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While scandals have dominated headlines, sheriff candidates say there's more to the campaign

Elder v. Maketa?



You could be forgiven for thinking El Paso County Sheriff Terry Maketa is running a campaign against Bill Elder. The duo has been in the news regularly, trading jabs. At the root of their dispute is a discipline file from Elder's former employment with the sheriff's office, which Maketa says was stolen and Elder says never existed ("Something missing?" cover story, Jan. 29).

But Maketa isn't running. He's term-limited and says he's eager to focus on managing his own business and to retreat from a spotlight that's been increasingly unkind. Once perhaps the area's most popular conservative, Maketa says he has no plans to run for office again. Some of his past moves — especially his support of certain tax increases — have upset party leaders, he says. He sums it up this way: "I haven't been a good little Republican."

The three candidates seeking the office — Elder, Jim Reid and John Anderson — are eager to prove that they are dyed-in-the-wool conservatives. With the Republican County Assembly on March 29, the candidates say they're focusing on the "real issues." That includes Elder, who says he's more worried about the other candidates than Maketa.

"I think they're out there a lot, and they're both very serious contenders," he says.

Currently, there are 1,181 delegates, according to El Paso County Republican Party executive director Daniel Cole, though that number is still in flux. That means a sheriff candidate now needs about 355 delegate votes to get on the primary ballot. Since it's a three-way race, and petitioning onto the ballot at this point is all but impossible, candidates are scrambling for support.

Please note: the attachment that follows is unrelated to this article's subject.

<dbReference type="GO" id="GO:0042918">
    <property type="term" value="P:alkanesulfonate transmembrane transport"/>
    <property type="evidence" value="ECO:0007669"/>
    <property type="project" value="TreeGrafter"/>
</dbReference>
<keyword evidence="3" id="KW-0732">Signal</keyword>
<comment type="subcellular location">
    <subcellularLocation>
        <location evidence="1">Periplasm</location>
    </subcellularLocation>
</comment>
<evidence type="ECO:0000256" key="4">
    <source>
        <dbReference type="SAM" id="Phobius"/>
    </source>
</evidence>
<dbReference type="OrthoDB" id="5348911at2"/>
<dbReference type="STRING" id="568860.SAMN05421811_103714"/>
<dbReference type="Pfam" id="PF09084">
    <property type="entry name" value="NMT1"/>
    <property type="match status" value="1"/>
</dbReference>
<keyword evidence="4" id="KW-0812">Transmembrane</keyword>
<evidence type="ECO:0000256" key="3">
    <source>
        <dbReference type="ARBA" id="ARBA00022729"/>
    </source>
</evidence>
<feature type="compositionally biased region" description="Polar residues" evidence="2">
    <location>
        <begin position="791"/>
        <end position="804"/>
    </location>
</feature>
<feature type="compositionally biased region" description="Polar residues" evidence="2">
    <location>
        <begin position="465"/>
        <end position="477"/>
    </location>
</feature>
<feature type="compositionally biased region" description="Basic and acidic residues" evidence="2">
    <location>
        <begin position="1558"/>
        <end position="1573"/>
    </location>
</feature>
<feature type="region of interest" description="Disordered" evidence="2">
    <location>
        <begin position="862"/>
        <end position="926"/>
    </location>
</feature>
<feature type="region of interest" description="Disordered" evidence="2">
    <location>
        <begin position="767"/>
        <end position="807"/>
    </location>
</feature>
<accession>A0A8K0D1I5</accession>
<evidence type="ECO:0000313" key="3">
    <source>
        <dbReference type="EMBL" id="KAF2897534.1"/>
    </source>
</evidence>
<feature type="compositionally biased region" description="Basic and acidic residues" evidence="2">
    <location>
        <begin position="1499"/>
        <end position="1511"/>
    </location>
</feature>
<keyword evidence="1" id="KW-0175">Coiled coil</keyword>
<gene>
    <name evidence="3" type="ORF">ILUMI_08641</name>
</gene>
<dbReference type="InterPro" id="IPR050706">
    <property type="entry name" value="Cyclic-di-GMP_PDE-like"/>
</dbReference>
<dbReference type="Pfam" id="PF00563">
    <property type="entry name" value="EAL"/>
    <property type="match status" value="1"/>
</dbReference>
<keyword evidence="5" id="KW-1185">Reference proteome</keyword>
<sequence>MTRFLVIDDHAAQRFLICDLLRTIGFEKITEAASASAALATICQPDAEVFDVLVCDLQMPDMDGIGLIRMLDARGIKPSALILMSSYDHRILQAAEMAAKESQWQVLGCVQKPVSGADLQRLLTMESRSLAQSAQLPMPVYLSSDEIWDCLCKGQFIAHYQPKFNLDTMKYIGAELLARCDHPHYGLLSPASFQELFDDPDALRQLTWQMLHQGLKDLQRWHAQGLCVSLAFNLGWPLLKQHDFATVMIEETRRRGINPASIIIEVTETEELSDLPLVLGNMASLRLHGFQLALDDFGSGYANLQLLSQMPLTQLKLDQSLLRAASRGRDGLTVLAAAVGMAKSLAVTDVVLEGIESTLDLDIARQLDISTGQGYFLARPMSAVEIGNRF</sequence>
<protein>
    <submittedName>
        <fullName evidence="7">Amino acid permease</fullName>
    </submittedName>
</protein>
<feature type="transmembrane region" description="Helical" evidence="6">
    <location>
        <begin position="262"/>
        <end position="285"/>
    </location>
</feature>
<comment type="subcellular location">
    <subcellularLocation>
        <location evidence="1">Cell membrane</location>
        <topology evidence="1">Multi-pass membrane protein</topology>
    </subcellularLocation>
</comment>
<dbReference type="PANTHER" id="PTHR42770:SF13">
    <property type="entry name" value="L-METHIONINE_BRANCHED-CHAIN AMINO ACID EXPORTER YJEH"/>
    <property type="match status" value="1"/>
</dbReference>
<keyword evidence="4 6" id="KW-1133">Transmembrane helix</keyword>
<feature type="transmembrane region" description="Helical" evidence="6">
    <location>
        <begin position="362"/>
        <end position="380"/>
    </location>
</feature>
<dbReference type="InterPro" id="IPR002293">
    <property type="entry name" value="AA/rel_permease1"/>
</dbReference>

In speaking to the public and reaching out to delegates, each candidate is stressing his experience. Elder is a former lieutenant in the sheriff's office who currently is the Fountain Police Department's deputy chief. Reid was a division commander with the sheriff's office for nearly a decade, holding titles of deputy fire marshal and director of emergency management, before accepting a position as the county's executive director of public services. Anderson was sheriff from 1995 to 2003, before working for Lockheed Martin and going on to run his own businesses and teach.

All candidates have stressed their support for the Second Amendment. But there are some differences.

Elder says he's been touting his interest in consolidation and efficiency. He says he's watching for the results of a study on creating a single law enforcement dispatch center for the region, which could save money. (Maketa, by the way, isn't a fan of this idea, saying redundancies in dispatch mean a safer system.) Elder would also like to create a regional training center for all law enforcement personnel, further consolidating that function.

Reid says he's stressing the breadth of his experience.

"When you look at my background — large organizational management, incident command, emergency management, many years of that; my participation as the incident commander for the county in the Waldo Canyon Fire — I've got 10 years of recent experience in the office," he says. "It's not the same office it was 12 years ago, or 20 years ago. It's changed."

That last comment seems aimed at Anderson. Term-limited 11 years ago, Anderson says he's still knowledgeable about the office. And Maketa, who has endorsed him, agrees.

Anderson announced his candidacy late, on Valentine's Day, but says he's been "refreshed" by how many people remember his past service. He's emphasizing "continuity," saying he'd continue where Maketa leaves off.

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